X-Men may have been the first major superhero movie in the Superhero Renaissance we’ve been experiencing for the last decade, but 2002’s Spider-Man was the one to kick it into high gear. In fact we probably owe it thanks for being the reason a majority of superhero movies since have gotten green lit. But that in no way means it’s the standard for all other superhero films to follow.
Part 1 of the original trilogy sees dorky high school student Peter Parker gaining super powers after being bitten by a genetically enhanced spider. After using his abilities to earn a quick buck at Macho Man Randy Savage’s expense, Peter’s uncle Ben is killed by the criminal he let go from an earlier robbery. Learning that great power comes with great responsibility, Peter becomes Spider-Man, and uses his gifts to help others. Suddenly he’s on the radar of his high school crush Mary Jane Watson, who is going out with Peter’s best friend Harry Osborn. Meanwhile, Harry’s dad Norman Osborn is going through a bit of a change himself, using an experimental performance enhancement drug and military tech to become the Green Goblin, leading the two into an inevitable showdown.
I’m aware that I’m the minority on this one, but I really don’t care for this movie. I knew there was a problem when I was a ten year old Spider-Man fan and never had the urge to re-watch this movie time and time again.
|The beginning of the end|
I will continue to elaborate on this throughout my further reviews, but most of the problems of the entire trilogy stem from the vision of Sam Raimi and company. They approach the material on all three with this doughy sentimentality that, while certainly appropriate and welcome in some select areas of the universe, becomes so overdone that it reaches the point of almost being a fake, cynical, insincere and misunderstanding ploy to get a reaction. It doesn’t quite reach that crescendo in the first movie but the seeds were definitely planted with this one.
Tobey Maguire is an acceptable Peter Parker/ Spider-Man. He’s got the tongue-tied loverboy angle of Peter Parker in the bag, but it doesn’t feel like a whole lot more of the character is explored (properly). The wisecracks are largely gone, and as a result, so is most of the charisma of the Spider-Man character.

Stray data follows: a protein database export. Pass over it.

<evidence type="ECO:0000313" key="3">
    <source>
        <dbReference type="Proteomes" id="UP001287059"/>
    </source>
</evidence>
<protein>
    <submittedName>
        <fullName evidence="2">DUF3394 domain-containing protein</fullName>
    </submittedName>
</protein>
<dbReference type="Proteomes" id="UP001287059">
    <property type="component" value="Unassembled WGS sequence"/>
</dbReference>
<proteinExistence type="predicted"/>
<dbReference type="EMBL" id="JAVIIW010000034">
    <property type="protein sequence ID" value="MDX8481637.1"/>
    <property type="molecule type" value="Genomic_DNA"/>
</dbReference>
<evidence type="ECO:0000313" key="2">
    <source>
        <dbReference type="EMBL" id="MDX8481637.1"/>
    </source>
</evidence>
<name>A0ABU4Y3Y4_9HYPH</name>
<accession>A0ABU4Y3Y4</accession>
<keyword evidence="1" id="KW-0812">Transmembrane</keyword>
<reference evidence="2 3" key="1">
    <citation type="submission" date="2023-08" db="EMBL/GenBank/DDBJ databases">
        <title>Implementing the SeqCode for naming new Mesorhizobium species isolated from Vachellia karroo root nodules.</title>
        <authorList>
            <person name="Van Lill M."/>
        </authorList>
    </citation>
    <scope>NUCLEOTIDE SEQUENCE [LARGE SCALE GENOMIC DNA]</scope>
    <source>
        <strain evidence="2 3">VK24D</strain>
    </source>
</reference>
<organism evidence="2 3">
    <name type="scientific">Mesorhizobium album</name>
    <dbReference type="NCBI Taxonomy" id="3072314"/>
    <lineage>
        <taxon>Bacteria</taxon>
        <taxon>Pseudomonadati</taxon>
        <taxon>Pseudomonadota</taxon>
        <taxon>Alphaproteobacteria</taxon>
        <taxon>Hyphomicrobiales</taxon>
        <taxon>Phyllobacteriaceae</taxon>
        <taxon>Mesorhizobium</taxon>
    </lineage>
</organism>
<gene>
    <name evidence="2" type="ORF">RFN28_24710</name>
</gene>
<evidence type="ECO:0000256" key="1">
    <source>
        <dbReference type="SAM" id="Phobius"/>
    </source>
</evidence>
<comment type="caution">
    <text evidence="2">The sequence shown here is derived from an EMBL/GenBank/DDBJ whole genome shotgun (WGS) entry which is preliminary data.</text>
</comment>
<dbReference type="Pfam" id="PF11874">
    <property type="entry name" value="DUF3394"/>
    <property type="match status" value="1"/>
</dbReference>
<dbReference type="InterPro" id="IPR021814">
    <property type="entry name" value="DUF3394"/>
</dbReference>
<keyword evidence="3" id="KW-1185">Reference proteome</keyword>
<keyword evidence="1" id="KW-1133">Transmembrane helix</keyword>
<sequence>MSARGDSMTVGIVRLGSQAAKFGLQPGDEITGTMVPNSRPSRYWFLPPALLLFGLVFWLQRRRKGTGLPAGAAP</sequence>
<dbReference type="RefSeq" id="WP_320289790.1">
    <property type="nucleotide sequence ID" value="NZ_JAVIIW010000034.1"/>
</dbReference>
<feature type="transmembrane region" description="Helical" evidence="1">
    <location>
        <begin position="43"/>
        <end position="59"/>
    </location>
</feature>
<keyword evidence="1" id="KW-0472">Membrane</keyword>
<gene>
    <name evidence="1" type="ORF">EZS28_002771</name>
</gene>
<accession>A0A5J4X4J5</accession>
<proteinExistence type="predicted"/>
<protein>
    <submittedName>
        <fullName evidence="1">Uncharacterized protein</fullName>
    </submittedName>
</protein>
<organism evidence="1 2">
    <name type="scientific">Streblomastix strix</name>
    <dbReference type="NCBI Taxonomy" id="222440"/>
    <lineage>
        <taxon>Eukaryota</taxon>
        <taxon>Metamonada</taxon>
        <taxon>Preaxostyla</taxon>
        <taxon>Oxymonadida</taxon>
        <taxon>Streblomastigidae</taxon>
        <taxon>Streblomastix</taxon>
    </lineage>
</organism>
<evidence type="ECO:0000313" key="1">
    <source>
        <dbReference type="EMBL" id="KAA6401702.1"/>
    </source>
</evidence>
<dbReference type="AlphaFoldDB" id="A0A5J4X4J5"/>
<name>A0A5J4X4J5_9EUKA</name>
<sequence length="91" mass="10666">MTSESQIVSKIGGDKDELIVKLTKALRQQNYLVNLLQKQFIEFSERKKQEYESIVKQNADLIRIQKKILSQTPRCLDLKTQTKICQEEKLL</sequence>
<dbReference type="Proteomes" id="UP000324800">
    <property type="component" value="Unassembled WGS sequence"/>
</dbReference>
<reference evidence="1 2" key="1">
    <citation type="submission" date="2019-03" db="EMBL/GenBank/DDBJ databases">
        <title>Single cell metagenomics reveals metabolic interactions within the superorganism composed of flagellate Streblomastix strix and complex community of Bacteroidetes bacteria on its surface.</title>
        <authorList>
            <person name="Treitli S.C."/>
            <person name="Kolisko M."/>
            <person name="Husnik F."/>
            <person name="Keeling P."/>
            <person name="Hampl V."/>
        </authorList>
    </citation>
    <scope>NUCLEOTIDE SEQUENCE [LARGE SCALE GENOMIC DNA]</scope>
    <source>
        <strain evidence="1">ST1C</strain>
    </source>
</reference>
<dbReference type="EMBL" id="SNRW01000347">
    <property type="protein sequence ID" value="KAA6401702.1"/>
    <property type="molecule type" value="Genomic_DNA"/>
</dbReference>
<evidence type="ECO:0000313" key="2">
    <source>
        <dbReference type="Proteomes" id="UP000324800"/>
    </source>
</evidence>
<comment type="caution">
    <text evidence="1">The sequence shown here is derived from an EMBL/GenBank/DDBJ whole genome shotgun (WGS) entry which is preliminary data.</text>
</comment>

Kirsten Dunst is kind of bland as Mary Jane. Yes, I understand the irony of someone named Mary Jane being relaxed and mellow, but that’s not her character. They play her as the every-woman, and there needed to be more spunk in order to not just look at her as “the girl”.
I still, to this day, absolutely hate how they used the Green Goblin in the movie. That character has so much weight and complexity that to compress him into the second half of the movie is a huge misfire. To start, they flubbed it early in the process with that damn, butt ugly costume. Green Goblin is a character that needs eccentricity but without a costume that allows facial expressions, Willem DaFoe is left to pantomime everything and over-vocalize without any real restraint. Oh, and did I mention that costume is an eye sore? I’m going to have to go against my better judgement and say that I feel the Green Goblin needs to be revisited in this likely new trilogy, only this time with proper build up and impact.
Speaking of compressing into halves, there is a sizable divide in between the beginning when Parker gets his powers and learns responsibility and the appearance of the Goblin in the second half, so much so that it feels like two different movies have been
glued webbed together. Being that both of them are only an hour, neither ends up being very satisfying.
|Wiggle, wiggle, wiggle, wiggle, wiggle|
Even by the standards of 2002, Spider-Man has some astonishingly sub-par visual effects. Whenever the scene requires some practical impossibility, mainly many clunky action scenes, everyone becomes a glossy rubber-person and starts flopping about. It happens too many times to ignore.
Another Raimi-ism is the completely cheese-ball moments. Some are simply face-palm worthy (“It’s you who’s out, Gobby. Out of your mind!”) while some are so out of place that they ruin important scenes, such as cutting to a goofy reaction shot right before Goblin gets stabbed to death by his glider. It’s a little too Army of Darkness and not enough… any movie that takes itself seriously. The schlock is just one more thing that is going to come back to haunt them in the future.
One of the aspects that remains untainted by time is J.K. Simmons as J.Jonah Jameson. He nails that character in a way no other cast member (in this movie) does; I honestly have a hard time seeing that part be recast. Likewise, Danny Elfman turns in a score that screams memorable.
Spider-Man is just kind of there. It covers a lot of the “need to know” Spider-Man mythology, but doesn’t spend much time on anything in particular and doesn’t put it together very cohesively. I don’t hate it and it’s certainly not un-watchable but after a while, it just becomes too tedious and disappointing.